Whew. All these compliments! Lest you think he’s perfect, he can’t dance. His singing is abysmal. His ‘cooking’ is utilitarian at best, popcorn and wine at worst. He hates to wait. He can barely sit through a movie. He hates most holidays. He never feels like he gives good gifts (this is nonsense, he gives the BEST gifts).  He gets mad when Katie and I fuss over him. Too bad, Dad. We will fuss over you forever. Many friends who know him joke about letting him adopt them, too. He picked me, a hard-to-place monkey-faced baby. I’m not nearly as nice as he is, so too bad, he’s mine, and I’m not sharing.

 

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deflate

My favorite! I didn’t think anyone noticed this particularly delightful symptom, but they do. It’s when you feel pretty good—you’re shopping for furniture or at a concert at Red Rocks, or just playing pickleball when WHAM! Deflate. I’ve been thinking about exactly what happens, and how perceptive people can notice so quickly. I’m a fairly high energy person, sometimes hyper, even (feel free to correct me if I’m wrong, friends), so when I am quiet and still, it isn’t normal. The Lyme deflation is swift and complete, reducing me to a zombie-like trance. In the space of less than fifteen minutes I can go from peppy and happy to paper-doll flat (I really should insert a Tom Brady reference to Deflategate here, but I can’t think of one. Feel free. Really.).

Today I deflated an hour into playing pickleball. I have had a lot of bad days lately, not sure why, but am I ever sure why? The symptoms have all risen to above my neck. I still have liver pain, kidney pain, joint pain and fatigue, but those are all intermittent and no big deal. It’s the brain/eyes/teeth trifecta that make me miserable. For the past three or four weeks, my eyes have been wonky. My left eye has this giant grey floater that swings from side to side, daring me to shift my eyes from side to side, like I’m watching a bizarre tennis match inside my eye. It drives me crazy. I’ve had eye problems since the beginning of Lyme. Itching, burning, an eyeball ache, floaters, blurry spots, ghosting in my peripheral vision, and now this big grey glob in my eye.

I was playing okay, I was in a bitchy mood, which is not uncommon. I had energy and made most of my shots. About an hour in, my eyes acted up. I rubbed them and they teared and burned and that damn glob swung back and forth, distracting me from the ball.  Within minutes  my head pounded and my energy dissipated. A fullblown deflation. Two of the three players I was with stopped and asked if I was okay. Wow. I didn’t think I looked different when I deflated. As I left the court (after losing, goddammit!), I said I wasn’t feeling too well. They said they noticed. Others noticed when I gathered my things and walked out.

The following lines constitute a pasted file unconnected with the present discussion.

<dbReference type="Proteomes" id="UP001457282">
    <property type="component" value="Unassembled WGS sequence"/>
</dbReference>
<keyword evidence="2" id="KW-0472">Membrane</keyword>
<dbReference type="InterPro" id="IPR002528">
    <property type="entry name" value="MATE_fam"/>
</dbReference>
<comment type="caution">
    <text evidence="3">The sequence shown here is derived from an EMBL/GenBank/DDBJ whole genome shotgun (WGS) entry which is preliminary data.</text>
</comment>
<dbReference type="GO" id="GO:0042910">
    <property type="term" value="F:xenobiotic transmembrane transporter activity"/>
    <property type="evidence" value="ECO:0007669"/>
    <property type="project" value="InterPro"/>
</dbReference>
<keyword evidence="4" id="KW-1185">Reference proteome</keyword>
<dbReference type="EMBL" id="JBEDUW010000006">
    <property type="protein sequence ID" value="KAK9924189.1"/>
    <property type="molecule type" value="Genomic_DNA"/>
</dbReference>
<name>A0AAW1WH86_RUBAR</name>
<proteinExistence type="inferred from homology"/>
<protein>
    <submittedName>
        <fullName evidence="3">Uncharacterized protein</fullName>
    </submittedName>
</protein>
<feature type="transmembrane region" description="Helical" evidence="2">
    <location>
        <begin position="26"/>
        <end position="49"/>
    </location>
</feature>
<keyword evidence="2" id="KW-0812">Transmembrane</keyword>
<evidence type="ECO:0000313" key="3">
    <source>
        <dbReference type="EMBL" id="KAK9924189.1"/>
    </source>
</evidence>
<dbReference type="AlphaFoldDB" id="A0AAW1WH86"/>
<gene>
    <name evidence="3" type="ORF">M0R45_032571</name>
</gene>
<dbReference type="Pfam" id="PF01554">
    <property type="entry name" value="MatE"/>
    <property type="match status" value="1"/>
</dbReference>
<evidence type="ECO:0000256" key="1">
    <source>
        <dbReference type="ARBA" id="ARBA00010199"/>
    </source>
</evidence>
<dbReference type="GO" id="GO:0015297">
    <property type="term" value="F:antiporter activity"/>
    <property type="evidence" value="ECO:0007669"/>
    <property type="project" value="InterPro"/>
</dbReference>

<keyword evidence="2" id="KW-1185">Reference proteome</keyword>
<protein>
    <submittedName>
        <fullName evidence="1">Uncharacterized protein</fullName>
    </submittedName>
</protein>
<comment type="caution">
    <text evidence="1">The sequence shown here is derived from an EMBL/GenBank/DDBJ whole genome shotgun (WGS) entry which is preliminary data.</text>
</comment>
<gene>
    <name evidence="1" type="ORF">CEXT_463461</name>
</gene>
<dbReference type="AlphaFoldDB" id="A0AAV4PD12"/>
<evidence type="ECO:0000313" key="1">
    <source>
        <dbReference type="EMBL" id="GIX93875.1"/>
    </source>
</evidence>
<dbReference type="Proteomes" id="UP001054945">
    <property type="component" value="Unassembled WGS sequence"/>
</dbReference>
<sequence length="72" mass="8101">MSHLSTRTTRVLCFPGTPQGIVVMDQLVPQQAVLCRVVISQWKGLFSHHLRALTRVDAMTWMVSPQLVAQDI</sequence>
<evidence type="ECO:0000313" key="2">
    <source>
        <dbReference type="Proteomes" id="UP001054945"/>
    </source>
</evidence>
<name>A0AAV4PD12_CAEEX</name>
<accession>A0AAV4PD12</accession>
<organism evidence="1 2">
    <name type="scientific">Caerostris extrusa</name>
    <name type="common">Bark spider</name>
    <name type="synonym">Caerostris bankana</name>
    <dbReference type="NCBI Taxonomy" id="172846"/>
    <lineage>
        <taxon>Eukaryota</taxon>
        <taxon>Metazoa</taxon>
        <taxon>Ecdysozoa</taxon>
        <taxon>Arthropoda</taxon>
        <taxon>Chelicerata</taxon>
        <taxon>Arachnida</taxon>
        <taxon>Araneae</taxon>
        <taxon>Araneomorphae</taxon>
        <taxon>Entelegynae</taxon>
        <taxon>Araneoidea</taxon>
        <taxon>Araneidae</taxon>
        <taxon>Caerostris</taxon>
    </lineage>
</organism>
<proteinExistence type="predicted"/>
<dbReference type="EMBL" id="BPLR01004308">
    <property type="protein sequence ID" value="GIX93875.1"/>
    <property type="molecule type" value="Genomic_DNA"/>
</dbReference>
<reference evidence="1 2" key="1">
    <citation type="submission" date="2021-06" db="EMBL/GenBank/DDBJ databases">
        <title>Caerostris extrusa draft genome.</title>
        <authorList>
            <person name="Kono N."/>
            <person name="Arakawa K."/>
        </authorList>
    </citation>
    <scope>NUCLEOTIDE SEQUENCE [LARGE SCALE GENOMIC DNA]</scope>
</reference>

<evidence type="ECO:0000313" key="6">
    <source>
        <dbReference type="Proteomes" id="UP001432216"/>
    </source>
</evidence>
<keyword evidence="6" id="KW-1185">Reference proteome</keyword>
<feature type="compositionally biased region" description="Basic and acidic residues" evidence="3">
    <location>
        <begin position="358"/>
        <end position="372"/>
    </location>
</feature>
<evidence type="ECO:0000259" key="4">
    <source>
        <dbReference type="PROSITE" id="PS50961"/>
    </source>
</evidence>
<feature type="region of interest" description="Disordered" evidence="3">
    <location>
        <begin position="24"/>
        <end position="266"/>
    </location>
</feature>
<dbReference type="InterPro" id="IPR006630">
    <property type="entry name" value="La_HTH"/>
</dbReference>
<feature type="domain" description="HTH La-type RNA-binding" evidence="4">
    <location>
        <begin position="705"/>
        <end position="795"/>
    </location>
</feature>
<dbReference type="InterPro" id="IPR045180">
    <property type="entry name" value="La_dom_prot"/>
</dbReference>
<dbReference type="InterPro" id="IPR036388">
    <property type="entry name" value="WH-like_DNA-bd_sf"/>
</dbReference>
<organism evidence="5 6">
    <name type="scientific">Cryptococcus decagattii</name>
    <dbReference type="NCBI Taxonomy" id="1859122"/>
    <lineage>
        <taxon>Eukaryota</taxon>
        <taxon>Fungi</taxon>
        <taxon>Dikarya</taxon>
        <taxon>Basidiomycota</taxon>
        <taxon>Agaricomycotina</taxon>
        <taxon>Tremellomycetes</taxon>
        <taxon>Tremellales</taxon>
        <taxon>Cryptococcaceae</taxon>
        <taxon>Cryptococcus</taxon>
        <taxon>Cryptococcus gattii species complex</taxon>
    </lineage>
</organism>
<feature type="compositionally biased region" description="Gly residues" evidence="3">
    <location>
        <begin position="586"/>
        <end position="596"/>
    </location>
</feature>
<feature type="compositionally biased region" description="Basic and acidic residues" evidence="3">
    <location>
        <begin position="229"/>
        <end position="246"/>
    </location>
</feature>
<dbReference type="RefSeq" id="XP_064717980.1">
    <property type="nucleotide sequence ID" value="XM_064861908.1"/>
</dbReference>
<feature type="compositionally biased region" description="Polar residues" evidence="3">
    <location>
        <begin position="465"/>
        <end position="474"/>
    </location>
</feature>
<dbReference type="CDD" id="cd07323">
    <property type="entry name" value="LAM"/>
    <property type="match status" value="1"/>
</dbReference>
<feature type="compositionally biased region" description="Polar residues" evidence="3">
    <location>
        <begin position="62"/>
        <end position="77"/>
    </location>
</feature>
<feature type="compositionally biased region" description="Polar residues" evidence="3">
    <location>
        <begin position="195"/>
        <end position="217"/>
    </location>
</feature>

Why am I unaware of my own deflation? I mean, it’s happening to me, you’d think I’d notice. Perhaps all my energy goes into maintaining my composure while out in public. If I’m home and I deflate, I can collapse on the sofa or in bed and not worry. If I’m out doing something, it’s different. The energy it takes to simply walk or speak is almost out of my reach. I’ve been thinking about when I see this kind of collapse in others. A small child deflates naturally, several times a day, either into sleep, or a tantrum, or more often than not, a stupor. Maybe that’s what people see happening to me. I can stupor with the best  of them!

The silver lining is I’m not super aware of my collapse. I can acknowledge my decline and be aware that I have to get home. Other than that, my ability to respond to other people is pretty much gone. I think because I am usually gregarious and very tuned in to the moment I might get a bit of a pass from most of my friends. At least that’s what I hope.

I made it home, and now I am dressed in my favorite sloppy outfit, ensconced in my magic blue writing chair and high as a kite. Medicinal marijuana is a gift from nature. Don’t knock it until you’ve had Lyme. I hope this particular deflation doesn’t last too long. Hey, another silver lining: this may be the first time I have stayed coherent during my collapse! If you are my friend, don’t correct me on this one, please.

 

 

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circles

This weekend is my fortieth high school reunion. I am going. There is something about Texas that keeps me coming back, but I’m not a Texan. I’m what I like to call an ‘accidental Texan’. My parents aren’t Texans, they are from Kansas, dropped into Texas because my dad was a geologist. I was born in San Antonio and adopted at six days old. I spent most of my childhood here, and went to college in Austin.